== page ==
Overall, if you’re interested in planting a flag in Asia, I think you should strongly consider Malaysia. Remember my basic rule of thumb– will the country continue to be a nicer place to live over the next 10-years? Absolutely. Malaysia’s trend is upward.

To explore the country, I’d suggest starting off in Kuala Lumpur, the nation’s capital, and then moving on to second tier cities like George Town.

About the author: Simon Black is an international investor, entrepreneur, permanent traveler, free man, and founder of Sovereign Man. His free daily e-letter and crash course is about using the experiences from his life and travels to help you achieve more freedom.

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Comments on this entry are closed.

  • Bill Goode

    At $1400 per square meter, Malaysia is no great deal. That’s $5.5 million per acre. One could beat that in most places. If you think that’s a great price, I’ve got lots of desert landscape in Arizona I could sell you for a hundredth of that. I think you must have misplaced a decimal or you are using the wrong conversion factor some where.

    • http://rhinodev.com.my Freddie Lee

      Hi Bill Goondu

      The writer is refering to BUILT UP area of proerties like houses or condo or offices and NOT land!

      FL

      • Al in Austin

        Even then, that is no great deal. It’s about the same as what you’d pay in many places in the U.S.

  • http://www.woodcraftinc.com michael

    $1,400 per square meter? Is this for retail office space down town, or is something amiss…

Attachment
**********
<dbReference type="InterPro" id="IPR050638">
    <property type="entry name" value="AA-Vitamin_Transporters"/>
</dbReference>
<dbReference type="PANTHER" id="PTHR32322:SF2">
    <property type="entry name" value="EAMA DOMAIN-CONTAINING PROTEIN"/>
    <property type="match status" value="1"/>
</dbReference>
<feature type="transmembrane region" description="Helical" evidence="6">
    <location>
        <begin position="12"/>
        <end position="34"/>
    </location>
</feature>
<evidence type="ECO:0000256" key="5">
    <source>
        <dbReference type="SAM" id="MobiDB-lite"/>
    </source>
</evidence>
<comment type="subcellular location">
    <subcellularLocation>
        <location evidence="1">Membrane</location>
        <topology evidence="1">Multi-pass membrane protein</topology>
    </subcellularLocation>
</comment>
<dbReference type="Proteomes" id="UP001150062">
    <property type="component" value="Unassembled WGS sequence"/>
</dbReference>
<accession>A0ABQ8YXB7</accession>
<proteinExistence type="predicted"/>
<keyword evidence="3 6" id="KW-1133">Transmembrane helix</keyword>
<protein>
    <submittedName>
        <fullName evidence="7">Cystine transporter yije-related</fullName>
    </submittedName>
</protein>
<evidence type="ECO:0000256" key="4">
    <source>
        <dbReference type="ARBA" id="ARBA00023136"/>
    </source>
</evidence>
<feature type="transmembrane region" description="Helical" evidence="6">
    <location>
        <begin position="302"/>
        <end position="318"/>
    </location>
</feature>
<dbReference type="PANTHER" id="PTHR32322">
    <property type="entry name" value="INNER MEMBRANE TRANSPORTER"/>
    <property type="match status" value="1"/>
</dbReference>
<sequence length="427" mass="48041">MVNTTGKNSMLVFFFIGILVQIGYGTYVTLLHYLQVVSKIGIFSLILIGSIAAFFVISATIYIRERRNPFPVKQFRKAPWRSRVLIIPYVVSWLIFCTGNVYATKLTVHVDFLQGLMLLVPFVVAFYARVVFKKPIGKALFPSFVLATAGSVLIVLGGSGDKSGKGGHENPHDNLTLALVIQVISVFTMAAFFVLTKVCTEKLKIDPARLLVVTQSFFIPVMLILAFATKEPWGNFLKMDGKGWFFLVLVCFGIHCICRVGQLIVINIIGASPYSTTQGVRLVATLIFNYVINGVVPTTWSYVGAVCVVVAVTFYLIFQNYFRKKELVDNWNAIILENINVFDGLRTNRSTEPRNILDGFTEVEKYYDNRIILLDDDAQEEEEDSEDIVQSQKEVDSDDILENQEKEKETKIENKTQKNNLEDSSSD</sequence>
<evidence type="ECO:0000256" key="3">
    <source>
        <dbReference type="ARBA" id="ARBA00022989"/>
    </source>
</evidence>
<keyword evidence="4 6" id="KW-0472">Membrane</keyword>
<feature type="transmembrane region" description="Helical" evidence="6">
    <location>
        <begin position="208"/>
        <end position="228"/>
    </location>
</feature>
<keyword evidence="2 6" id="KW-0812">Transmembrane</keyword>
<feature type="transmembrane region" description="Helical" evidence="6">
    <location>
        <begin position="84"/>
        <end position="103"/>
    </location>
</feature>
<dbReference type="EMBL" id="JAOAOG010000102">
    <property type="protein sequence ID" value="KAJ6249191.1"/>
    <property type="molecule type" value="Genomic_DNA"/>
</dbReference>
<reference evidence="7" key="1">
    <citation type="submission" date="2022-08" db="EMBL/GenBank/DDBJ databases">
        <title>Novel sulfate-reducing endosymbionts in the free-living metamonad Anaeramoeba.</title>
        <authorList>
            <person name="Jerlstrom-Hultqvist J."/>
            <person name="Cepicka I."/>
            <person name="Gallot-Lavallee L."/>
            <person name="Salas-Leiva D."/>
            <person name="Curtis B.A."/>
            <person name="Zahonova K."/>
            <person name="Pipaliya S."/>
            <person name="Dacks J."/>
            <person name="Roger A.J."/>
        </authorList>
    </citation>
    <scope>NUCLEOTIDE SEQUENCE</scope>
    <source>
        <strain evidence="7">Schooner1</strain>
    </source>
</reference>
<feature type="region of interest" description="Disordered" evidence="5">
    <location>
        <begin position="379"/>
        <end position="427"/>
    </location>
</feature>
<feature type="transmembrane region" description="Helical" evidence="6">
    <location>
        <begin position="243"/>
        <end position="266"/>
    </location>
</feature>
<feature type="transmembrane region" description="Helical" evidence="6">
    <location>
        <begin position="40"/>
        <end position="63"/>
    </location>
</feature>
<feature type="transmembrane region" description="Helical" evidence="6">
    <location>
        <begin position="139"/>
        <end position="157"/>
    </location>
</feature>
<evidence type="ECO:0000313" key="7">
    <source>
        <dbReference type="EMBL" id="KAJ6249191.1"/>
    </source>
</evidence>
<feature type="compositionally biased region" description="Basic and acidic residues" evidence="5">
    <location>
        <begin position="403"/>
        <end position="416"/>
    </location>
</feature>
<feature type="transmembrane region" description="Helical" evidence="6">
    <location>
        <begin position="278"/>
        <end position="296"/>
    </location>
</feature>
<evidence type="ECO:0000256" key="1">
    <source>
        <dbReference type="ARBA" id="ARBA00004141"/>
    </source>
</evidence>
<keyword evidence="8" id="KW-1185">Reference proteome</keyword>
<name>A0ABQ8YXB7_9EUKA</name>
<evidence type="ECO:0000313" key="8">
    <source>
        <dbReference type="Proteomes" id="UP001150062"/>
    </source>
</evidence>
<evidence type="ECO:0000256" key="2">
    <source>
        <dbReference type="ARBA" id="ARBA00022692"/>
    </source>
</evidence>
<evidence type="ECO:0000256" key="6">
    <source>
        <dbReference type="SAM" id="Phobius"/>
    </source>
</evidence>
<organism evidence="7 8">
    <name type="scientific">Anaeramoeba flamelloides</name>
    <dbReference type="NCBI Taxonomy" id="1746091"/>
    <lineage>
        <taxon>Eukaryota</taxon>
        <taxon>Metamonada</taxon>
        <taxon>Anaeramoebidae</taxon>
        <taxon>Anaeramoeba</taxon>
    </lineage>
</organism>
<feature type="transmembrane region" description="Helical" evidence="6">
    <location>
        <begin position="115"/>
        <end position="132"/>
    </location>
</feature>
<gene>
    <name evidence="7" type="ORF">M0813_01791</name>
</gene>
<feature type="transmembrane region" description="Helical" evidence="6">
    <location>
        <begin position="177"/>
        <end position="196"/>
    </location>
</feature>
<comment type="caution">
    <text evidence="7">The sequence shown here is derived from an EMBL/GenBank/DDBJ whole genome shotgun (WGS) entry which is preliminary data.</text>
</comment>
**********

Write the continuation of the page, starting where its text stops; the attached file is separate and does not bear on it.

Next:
• Duane

    Hello, Simon,

    In today’s issue you say real estate in Malaysia is about $1,400 a square metre. Is that just for land, or what?

    If that is the case, what are the values in other countries you are familiar with?

    Thank you,

    Duane

    • BobinLA

      Duane- $1,400 per square meter is for built-up property, not raw land– e. g. a 100 sqyare meter condo for $140,000.

  • Chris

    Simon, could you please write about the pro’s and con’s of Colombia? Thanks

  • Roland

    Simon,

    That $1,400 per square meter must be a misprint. My calculator says 2.47 acres (10,000 s.m.) at this price would cost $14,000,000. Ka-Ching!!!
    Anyone wanna buy gold plated carrots from my future farm?

  • Me

    Dead on!
    Coming back to Malaysia from Indo, Vietnam, and even parts of Thailand is like coming home to what we have come to expect as westerners. Great infrastructure, safe, sophisticated and very civilized.

    The minimum purchase for RE has been raised as of Jan-10 to RM500,000 from the previous ridiculously low figure. Details here for anyone interested. http://www.epu.gov.my/guideacquisitionproperties

    There is current oversupply in certain RE in KL so be careful. Plenty great deals though if you pay attention and ignore 90% of the agents.

  • Marquelle

    Too bad Malaysia does not accept multiple citizenship…

  • http://spcmalaysia.blogspot.com/ SPC

    First of all I think Malaysia need to create an equal opportunity and continue to improve on education and human rights

  • Jack

    Argh! The pop-up at the bottom of the screen is killing me. How many times must I close it??

  • Jacques

    Malaysia is a great country for expats. Malaysians are friendly, food is great, and life is relatively easy. Two notes of caution though.
    1- Malaysia may be cheap, but if you want to live “a la Expat” – i.e. eat western food and have regular wine/beer/liquor – then your budget is going to be pretty close to what you’re used to back home.
    2- Business is not that easy. Malasyia still has the NEP/NEM in place, and some industries work in close circles. Who you know often is more important than what you know.

  • Nadeem Chaudhry

    One thing the article missed – With the MM2H program, you cannot work or own a business (so I was told) in Malaysia. It is strictly for retirement. Any suggestions on emmigrating for people wanting to live and work there.